Threatening voters

This is an archived article that was published on in 2012, and information in the article may be outdated. It is provided only for personal research purposes and may not be reprinted.

When I first read the headline "CEO to workers: If Obama wins, I'll lay you off" (Tribune, Oct. 12), I though of unjust coercion, or what Joseph Smith called "unrighteous dominion."

Then I thought of the Thomas Jefferson quotation that rings the dome of his memorial in Washington, D.C.: "For I have sworn upon the altar of god eternal hostility against every form of tyranny over the mind of man."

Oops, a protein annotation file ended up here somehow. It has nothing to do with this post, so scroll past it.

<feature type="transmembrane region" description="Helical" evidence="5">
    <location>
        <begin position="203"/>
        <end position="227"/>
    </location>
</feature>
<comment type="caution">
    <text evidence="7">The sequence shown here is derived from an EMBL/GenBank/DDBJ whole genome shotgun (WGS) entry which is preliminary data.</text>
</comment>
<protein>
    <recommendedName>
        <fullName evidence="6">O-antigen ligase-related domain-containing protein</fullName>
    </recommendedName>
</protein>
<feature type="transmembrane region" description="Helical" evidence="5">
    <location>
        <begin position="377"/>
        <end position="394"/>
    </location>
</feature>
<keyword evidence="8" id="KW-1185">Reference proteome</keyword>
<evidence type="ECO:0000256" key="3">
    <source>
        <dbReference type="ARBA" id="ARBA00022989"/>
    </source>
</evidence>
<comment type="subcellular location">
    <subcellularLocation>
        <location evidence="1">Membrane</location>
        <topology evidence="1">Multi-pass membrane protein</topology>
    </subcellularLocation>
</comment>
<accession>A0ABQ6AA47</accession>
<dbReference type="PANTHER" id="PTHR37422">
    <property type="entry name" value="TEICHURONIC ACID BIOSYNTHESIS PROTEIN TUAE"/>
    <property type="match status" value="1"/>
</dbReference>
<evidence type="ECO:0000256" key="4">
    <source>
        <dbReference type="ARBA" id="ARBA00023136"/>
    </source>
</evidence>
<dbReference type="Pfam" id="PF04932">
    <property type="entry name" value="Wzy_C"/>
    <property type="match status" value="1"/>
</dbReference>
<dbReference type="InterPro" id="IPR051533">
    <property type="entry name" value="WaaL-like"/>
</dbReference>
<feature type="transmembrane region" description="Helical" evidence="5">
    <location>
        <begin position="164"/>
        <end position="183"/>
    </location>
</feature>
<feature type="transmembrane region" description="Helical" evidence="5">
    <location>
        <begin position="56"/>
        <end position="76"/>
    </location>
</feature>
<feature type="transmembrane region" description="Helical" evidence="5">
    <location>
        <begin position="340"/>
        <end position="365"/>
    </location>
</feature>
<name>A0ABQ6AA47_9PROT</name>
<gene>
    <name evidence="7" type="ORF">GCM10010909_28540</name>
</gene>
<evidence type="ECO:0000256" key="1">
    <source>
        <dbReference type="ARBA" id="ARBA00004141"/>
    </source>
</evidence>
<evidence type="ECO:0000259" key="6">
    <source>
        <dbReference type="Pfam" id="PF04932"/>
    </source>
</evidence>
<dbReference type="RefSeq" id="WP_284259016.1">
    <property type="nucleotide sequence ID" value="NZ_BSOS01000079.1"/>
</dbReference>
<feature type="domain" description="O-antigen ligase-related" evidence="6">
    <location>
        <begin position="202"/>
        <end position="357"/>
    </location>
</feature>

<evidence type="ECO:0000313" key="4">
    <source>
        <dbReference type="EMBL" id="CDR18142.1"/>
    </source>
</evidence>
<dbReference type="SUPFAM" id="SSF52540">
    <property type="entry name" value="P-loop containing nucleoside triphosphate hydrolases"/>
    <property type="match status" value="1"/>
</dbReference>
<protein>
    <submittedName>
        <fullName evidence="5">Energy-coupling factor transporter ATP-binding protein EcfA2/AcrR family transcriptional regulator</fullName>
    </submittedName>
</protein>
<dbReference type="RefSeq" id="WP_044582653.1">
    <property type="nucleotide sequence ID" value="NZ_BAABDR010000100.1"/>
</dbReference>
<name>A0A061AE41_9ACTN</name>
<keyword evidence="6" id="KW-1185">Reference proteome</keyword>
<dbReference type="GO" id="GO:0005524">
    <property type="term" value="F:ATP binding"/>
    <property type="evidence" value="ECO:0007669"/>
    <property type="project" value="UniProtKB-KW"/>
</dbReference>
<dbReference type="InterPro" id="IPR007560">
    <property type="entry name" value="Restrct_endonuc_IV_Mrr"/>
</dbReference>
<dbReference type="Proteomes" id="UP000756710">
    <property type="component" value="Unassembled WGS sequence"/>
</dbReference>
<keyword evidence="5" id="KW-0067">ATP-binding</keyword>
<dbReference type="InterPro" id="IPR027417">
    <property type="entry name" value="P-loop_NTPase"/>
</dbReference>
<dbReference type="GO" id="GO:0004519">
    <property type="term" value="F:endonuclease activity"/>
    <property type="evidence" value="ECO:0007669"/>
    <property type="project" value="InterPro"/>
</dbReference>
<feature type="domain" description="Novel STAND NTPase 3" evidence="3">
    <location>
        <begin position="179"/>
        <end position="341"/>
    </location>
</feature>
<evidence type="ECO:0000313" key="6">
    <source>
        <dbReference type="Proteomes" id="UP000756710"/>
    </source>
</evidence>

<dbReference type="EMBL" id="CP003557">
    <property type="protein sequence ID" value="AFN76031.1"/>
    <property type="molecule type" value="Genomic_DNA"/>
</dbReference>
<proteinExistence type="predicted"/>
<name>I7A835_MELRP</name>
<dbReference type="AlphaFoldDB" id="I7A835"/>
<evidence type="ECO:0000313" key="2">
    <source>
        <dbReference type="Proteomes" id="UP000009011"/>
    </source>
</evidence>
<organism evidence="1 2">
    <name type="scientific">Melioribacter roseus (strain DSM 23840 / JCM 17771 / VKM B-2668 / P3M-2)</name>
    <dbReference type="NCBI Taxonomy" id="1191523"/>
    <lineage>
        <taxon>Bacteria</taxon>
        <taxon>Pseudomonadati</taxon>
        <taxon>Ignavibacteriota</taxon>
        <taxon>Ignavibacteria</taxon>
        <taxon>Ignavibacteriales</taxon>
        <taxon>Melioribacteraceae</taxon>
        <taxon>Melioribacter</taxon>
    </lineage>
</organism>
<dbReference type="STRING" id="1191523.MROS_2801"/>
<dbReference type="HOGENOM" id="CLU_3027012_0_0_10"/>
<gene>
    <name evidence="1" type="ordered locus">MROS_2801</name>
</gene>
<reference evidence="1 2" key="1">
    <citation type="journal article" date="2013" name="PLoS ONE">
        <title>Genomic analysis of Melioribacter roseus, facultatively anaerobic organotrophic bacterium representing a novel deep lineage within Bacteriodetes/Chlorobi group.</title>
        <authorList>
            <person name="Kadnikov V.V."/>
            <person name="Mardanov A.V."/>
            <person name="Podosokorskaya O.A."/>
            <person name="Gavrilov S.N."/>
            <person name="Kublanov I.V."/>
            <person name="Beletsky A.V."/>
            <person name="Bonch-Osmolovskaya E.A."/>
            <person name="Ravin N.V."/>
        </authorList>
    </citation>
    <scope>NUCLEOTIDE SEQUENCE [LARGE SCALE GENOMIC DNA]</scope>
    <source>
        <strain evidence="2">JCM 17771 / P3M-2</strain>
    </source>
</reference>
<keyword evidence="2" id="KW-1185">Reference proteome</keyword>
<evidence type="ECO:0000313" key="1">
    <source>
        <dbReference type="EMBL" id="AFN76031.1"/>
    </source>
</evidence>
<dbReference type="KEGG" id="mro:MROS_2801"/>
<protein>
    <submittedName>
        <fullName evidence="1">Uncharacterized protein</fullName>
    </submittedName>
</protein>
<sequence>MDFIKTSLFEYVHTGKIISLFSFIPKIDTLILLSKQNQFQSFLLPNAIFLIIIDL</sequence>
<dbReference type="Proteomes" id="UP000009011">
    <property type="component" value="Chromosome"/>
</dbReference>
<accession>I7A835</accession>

Whether it's a Democratic labor boss, a Republican businessman, a Mormon do-gooder spreading scary lies about designing gays, or Rep. Jim Matheson and Mayor Mia Love trying to scare voters with half-truths — it is wrong to trick or force people to vote one way.

Democracy works best, and in the long run, at all, when people are given all the information and asked to make an uncoerced, informed judgment.

Tom Campbell

Salt Lake City